Tumpa Husna Yasmin Fellows and Studio Nuumi

Rajapur Women’s Literacy and Healthcare Centre in Bangladesh

Who Cares? talks 2018 – Tumpa Husna Yasmin Fellows and Studio Nuumi

Aidan Lewis from Studio Nuumi

Studio Nuumi was established in 2016 by architecture graduate Aidan Lewis. His background in design and passion for hands-on building and renovation inspired him to further establish his ideas through studying at Leeds School of Architecture, which led to Studio Nuumi being born. With a desire to be a design/build studio with a keen interest in woodworking, Nuumi specialises in handcrafted furniture and transforming spaces entirely out of reclaimed materials. The aim was to build furniture with a story; every material used is salvaged and often decades old from various sources around Yorkshire. This sustainable approach to design gives new life to materials destined to be on the scrapheap and also creates some really interesting pieces with a rich history, whilst consistently being environmentally friendly.

Our ambition is heavily influenced through our roots in architecture; creating high-end designer furniture that is a direct response to the material found, leading to truly unique pieces at an affordable cost. Nuumi has since expanded and taken this core value of sustainable building on the small-scale to a much larger scale, now developing properties that are beautifully finished yet built with an environmentally conscious approach, and most importantly maintaining an affordable finish product that doesn't sacrifice design.

Tumpa Husna Yasmin Fellows

Tumpa completed her architectural studies at the Bartlett School of Architecture, University College London (UCL) and has over 10 years experience working for award-winning London-based practices including Allies and Morrison, Wilikinson Eyre and Proctor and Matthews Architects.

Tumpa’s diverse experience includes large infrastructure and high-profile commercial projects for the 40-storey 100 Bishopsgate commercial tower, Crossrail stations, educational buildings and a number of residential and mixed-use projects. Through her professional experience Tumpa has developed specialised knowledge of complex structural and services coordination and detailing external envelopes. She is currently the Project Architect for South Thamesmead, a Peabody Trust project, expecting to deliver thousands of new homes and jobs over the next 10 years.

Tumpa is a co-founder of the UK-registered charity Mannan Foundation Trust, set up to serve the disadvantaged population of Bangladesh. Tumpa leads architectural practice-based research, embedded in building projects, with recent project concentrating on low budget, zero CO2 emission architectural solutions for rural communities. She has been leading the fundraising and building of the Women’s Literacy and Healthcare Centre in a remote village in Bangladesh, called Rajapur. Tumpa has received awards and presented this project at various institutes and organisations to raise awareness and to capture the interests of professionals who volunteered their services for the project.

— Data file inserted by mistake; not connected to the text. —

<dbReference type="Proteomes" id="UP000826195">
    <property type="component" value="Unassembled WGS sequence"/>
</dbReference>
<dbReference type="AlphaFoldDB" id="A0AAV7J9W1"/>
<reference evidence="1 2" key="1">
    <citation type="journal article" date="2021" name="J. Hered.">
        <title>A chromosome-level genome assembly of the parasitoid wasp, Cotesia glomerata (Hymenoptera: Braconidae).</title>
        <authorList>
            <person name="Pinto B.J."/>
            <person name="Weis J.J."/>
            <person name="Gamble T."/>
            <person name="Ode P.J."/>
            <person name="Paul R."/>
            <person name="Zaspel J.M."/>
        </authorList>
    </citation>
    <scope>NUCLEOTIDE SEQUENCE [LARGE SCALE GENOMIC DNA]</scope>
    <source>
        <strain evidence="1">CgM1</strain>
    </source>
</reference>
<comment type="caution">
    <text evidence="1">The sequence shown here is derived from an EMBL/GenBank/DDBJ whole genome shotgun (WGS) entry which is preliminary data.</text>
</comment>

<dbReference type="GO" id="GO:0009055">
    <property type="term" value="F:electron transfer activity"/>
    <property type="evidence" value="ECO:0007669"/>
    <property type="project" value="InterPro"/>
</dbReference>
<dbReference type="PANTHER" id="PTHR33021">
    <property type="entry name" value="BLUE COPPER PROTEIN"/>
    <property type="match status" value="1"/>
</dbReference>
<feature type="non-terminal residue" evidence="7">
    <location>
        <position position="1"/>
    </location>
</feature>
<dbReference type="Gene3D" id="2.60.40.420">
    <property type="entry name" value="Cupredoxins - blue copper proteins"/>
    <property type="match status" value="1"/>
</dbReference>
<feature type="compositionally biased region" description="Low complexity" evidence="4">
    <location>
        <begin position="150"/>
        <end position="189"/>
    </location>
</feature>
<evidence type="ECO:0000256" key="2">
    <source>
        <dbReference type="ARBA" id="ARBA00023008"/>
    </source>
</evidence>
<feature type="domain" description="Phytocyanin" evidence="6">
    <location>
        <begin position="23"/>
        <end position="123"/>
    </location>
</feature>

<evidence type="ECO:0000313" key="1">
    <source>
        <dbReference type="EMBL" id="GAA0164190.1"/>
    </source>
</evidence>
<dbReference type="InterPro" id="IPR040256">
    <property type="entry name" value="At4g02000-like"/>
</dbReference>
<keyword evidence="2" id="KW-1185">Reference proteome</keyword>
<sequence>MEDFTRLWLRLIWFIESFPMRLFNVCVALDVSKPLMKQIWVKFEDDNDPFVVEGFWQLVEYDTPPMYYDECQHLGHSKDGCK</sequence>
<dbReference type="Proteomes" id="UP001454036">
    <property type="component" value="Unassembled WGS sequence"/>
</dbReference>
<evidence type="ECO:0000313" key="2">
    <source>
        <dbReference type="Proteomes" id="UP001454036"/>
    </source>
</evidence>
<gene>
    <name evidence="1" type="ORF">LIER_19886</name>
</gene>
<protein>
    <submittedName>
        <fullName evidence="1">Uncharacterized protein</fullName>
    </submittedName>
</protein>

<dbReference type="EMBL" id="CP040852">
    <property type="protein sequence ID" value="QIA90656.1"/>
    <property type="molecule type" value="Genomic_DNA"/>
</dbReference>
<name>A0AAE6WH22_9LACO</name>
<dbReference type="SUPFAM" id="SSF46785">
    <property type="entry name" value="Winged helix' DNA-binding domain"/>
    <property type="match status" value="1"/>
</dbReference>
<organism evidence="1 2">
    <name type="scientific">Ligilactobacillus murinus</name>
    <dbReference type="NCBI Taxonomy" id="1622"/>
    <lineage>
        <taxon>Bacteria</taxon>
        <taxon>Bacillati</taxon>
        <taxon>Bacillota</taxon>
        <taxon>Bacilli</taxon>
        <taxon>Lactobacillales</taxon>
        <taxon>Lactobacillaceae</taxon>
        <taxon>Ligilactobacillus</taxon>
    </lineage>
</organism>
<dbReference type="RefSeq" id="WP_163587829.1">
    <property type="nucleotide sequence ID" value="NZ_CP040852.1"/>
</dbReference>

Tumpa was the first to be selected on the Royal Institute of British Architects (RIBA) Rising Star Cohort in 2017, for her work with the charity and for her architectural projects that successfully tackled complex social issues faced by the disadvantaged community of the Rajapur village. This transformative project will be a template that can be used in many rural communities across the Indian sub-continent.

Tumpa’s work has been published in the RIBA Journal, Architects' Journal, Architecture Sans Frontières and the London Festival of Architecture publications.

Her work for this charity was exhibited at the New London Architecture (NLA) Building Centre. Her previous charity projects which were awarded a commendation, were exhibited at Architecture Sans Frontieres' award ceremony 2017 and at the Building Trust International exhibition. She has also exhibited at the Bartlett Exhibition.

Tumpa also has academic and architectural research interests and is a lecturer in Architecture at the University of Hertfordshire. She is a regular guest critic at the Bartlett School of Architecture, Central Saint Martin’s College, University of Westminster and at London Met's The Cass. Her current research is on climate change and food-induced migration.

Follow Tumpa on Twitter @Tumpa_Fellows


The event will take place at 6.30pm in Goulston Street Basement Lecture Hall (room GSB–01).

Drinks and snacks will be provided – we hope to see you all there!


Date/time Monday 26 February 2018 at 6.30pm 
Location GSB-01 Goulston Street
Book now Eventbrite
Contact Nastassia Ruescher
Follow The Cass @TheCassArt

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